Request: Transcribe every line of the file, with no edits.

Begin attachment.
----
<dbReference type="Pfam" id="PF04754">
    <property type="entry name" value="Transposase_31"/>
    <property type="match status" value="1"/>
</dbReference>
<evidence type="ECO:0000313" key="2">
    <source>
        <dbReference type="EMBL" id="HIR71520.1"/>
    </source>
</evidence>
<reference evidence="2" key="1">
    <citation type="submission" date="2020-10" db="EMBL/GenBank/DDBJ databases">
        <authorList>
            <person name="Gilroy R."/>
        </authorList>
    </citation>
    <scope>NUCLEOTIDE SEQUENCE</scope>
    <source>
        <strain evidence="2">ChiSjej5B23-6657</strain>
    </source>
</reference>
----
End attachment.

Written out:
<dbReference type="Pfam" id="PF04754">
    <property type="entry name" value="Transposase_31"/>
    <property type="match status" value="1"/>
</dbReference>
<evidence type="ECO:0000313" key="2">
    <source>
        <dbReference type="EMBL" id="HIR71520.1"/>
    </source>
</evidence>
<reference evidence="2" key="1">
    <citation type="submission" date="2020-10" db="EMBL/GenBank/DDBJ databases">
        <authorList>
            <person name="Gilroy R."/>
        </authorList>
    </citation>
    <scope>NUCLEOTIDE SEQUENCE</scope>
    <source>
        <strain evidence="2">ChiSjej5B23-6657</strain>
    </source>
</reference>